The tone at ASA is quite uncommon for a January. Rather than the round-the-clock high-level chaos that has been the longstanding rule for late December and all of January, things here are orderly and peaceful. Things are getting done. We're busy, but we're not STUPID BUSY getting ready for another DesignCon in the Bay Area. For the past 15 years, ASA has been a display vendor at DesignCon and I've presented a number of papers there, some years two. We were there from year one when it was called Design SuperCon. That was easily my favorite because it was executed by a team that had worked for years on the HP High-Speed Symposium travelling and working together across the US, Asia and Europe.... family. I believe our participation then actually predated M1.
The ASA process for being a display vendor goes something like this... work your product development cycle so you come out with one of your flagship capabilities toward the end of the year. Naturally, this puts a lot of pressure on the engineering team to balance how much to keep in, how much to leave out, versus how much time they need for debug. Debug can run right up to the day of the show (or the second day:) and that obviously sucks for everyone involved. Ideally, the public announcement of that new technology is done two to three weeks before the show... so timed to push the body count (booth visitors and customer meetings) up. From the time we return from New Year's break, the traditional biggest pushup has been designing and building the booth... the messaging... the mechanicals... the booth plan... and all the customer/partner/channel meetings that have always been my top business reasons for being there. The vast majority of display vendors just occupy an off the shelf booth. I feel that better traffic and a higher level of consideration have come from thinking of the booth design/execution/operation more in terms of say, a play than a bill board. Pulling this all together with a small team has taken a lot of effort... I can tell everyone is enjoying not doing it this year, me included.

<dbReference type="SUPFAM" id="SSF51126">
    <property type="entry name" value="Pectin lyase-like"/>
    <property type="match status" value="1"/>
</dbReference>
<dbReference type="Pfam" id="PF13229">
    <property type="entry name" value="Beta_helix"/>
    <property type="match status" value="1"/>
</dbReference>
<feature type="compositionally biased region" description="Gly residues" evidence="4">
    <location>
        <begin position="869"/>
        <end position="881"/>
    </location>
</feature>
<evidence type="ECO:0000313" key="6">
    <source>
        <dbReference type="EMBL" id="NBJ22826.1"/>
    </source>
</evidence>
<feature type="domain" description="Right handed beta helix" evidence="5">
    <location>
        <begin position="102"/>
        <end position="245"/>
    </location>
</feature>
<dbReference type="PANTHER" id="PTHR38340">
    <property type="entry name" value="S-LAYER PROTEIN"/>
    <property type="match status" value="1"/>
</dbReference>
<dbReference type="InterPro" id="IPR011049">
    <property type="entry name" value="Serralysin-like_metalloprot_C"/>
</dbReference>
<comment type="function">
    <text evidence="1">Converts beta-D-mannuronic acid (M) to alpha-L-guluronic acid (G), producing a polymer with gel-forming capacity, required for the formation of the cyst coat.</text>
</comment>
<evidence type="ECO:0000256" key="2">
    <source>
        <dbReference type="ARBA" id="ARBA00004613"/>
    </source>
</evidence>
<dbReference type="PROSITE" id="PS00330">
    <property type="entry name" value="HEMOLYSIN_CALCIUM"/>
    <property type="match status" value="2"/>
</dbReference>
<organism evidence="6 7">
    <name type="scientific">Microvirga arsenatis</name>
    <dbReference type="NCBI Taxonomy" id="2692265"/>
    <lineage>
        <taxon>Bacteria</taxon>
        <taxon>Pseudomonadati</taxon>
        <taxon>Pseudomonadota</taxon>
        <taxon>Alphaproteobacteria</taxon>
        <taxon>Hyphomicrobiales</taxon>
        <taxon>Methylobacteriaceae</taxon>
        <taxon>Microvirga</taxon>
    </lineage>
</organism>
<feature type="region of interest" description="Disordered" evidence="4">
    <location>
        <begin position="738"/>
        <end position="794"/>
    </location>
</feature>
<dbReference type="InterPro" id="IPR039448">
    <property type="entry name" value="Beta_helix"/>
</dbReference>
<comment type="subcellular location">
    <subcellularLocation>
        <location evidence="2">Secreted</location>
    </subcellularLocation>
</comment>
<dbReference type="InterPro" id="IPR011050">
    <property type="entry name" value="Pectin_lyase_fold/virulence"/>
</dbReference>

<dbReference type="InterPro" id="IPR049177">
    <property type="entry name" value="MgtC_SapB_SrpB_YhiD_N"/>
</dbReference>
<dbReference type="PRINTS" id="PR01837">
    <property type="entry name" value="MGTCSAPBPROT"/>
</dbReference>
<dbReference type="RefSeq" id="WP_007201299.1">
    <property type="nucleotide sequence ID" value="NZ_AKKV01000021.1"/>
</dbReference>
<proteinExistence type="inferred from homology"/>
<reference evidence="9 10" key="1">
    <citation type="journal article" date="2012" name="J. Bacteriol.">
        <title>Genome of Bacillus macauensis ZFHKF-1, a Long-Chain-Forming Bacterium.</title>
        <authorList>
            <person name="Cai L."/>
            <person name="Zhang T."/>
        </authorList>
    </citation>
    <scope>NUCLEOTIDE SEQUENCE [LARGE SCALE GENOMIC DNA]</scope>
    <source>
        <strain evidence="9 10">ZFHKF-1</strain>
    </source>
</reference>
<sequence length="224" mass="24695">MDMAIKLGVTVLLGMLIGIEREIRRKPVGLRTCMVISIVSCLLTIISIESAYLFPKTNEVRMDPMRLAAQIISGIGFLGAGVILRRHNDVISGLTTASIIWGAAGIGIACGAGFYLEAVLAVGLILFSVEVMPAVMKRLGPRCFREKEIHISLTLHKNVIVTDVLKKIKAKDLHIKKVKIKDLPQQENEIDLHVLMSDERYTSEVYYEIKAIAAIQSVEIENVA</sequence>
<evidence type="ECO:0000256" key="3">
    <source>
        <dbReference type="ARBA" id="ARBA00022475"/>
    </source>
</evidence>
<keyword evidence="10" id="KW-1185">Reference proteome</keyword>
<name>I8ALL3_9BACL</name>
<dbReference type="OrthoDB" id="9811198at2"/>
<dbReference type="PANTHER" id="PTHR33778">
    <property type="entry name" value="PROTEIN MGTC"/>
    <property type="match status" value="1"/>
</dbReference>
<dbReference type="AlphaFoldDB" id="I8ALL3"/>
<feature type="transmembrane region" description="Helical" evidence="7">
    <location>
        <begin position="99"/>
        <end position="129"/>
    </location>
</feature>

Since the start, the show has undergone a number of changes... naturally evolving to reflect trends in our industry. The group running the show has done an excellent job molding it to those trends. I am very proud to have been a part of it, particularly in the early years, and of the Design Vision Awards we have won there. But the industry is different than it used to be, and the show has had to track that shift in direction, both on the show floor and in the technical sessions. I don't really respect the changes that are taking place in the industry and given the heartbeats and resources diverted from other valuable work that it takes preparing for it, it's time to shift gears.
During the show last year, I was walking back to our booth from a meeting and for some reason thought of something that took place in Dallas a few years earlier. After a day of customer meetings, I met my dirt-bike buddy Fred and his daughter at my hotel for a quick get together at an internationally well known coffee provider. At that time, I had roughly a twice to three a day habit, but it was Fred's first time in one. He had an unmistakably uncomfortable look on his face as we walked toward the counter though a room filled with a belief system obviously both foreign and unnecessary to him. When pressed for specifics, he provided an answer so powerful in its utter purity that it could have been spoken personally by Descartes... "John Wayne wouldn't come in here". It turns out that was the last time I stood before a "barista".
By the time I returned to the booth, I'd concluded I had my fill of the never-ending conversations with zero-experience math heroes about further "enhancing" RjDj... or being asked my opinion about some minor announcement by ScopeCo... or cringing as that, to-me, ridiculous mascot absorbs attention from the business we were attempting to conduct in our booth... or the freshman year appearance of "booth hostesses", or... It was easy to decide it's time for a new January tradition for ASA. It's been a great 15-year run and many good things have come from our association with DesignCon over that time. If you're in a high-speed digital designer, I recommend attending. Just time for us to invest our heartbeats differently.
Some ASA folks will be in the Bay Area for meetings that week. If the timing works out, one or two of us might swing by to catch up with old friends and partners at the show or in the lounge afterwards. If so, see you there.